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Read it on wired.co.uk




Monday, March 12, 2018

CHC theory update: Live chat or later YouTube viewing from #psychedpodcast

I am looking forward to talking about the Cattell-Horn-Carroll (CHC) model of intelligence on the #psychedpodcast this sunday evening.

I will present material largely based on the forthcoming CHC chapter coauthored with Dr. Joel Schneider.  Tune it....it shall be fun. Or, watch the discussion later on YouTube, and eventually as an audio podcast on iTunes





Mind-wandering may help enhance creativity, job performance and general well-being, studies show



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Mind-wandering may help enhance creativity, job performance and general well-being, studies show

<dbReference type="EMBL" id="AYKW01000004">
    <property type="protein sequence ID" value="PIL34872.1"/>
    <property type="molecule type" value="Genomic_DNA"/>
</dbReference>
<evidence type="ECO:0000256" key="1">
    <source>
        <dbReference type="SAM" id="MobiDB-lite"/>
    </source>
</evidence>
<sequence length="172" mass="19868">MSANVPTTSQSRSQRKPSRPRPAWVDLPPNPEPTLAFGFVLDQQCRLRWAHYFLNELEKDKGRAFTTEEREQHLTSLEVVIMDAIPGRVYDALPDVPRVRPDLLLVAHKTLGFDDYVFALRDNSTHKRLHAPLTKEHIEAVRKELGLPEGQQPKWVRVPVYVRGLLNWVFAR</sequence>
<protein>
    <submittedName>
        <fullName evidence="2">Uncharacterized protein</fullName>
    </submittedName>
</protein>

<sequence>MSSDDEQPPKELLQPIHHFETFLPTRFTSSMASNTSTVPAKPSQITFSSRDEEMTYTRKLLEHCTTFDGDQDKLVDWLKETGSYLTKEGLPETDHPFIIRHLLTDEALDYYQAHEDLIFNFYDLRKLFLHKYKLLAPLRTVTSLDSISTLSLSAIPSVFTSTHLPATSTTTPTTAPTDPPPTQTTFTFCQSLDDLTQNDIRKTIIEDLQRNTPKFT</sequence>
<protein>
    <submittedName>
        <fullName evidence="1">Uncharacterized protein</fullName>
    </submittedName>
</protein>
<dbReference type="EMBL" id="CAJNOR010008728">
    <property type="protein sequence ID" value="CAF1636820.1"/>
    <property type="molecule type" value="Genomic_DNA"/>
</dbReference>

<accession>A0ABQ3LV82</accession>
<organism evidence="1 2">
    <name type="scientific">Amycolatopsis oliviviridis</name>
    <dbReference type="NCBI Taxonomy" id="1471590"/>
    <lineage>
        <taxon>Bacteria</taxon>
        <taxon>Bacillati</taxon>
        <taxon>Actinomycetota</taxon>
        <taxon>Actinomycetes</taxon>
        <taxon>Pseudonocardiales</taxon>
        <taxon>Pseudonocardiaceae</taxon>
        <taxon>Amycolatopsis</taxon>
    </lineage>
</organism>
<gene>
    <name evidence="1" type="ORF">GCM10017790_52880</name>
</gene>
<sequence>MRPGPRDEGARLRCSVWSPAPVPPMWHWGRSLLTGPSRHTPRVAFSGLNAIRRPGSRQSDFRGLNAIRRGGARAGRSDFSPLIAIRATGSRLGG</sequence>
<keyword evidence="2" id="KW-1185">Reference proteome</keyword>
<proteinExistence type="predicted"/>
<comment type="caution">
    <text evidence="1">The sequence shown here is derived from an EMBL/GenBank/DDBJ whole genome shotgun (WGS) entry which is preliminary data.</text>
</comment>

// SharpBrains

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When writing a song or a piece of prose, I often choose to let my mind wander, hoping the muse will strike. If it does, it not only moves my work along but feels great, too!
That's why I was troubled by studies that found an association between mind-wandering and problems like unhappiness and depression—and even a shorter life expectancy. This research suggests that focusing one's thoughts on the present moment is linked to well-being, while spacing out—which I personally love to do—is not.
Now, new studies are bringing nuance to this science. Whether or not mind-wandering is a negative depends on a lot of factors—like whether it's purposeful or spontaneous, the content of your musings, and what kind of mood you are in. In some cases, a wandering mind can lead to creativity, better moods, greater productivity, and more concrete goals.
Here is what some recent research says about the upsides of a meandering mind.

Mind-wandering can make you more creative

It's probably not a big surprise that mind-wandering augments creativity—particularly "divergent thinking," or being able to come up with novel ideas.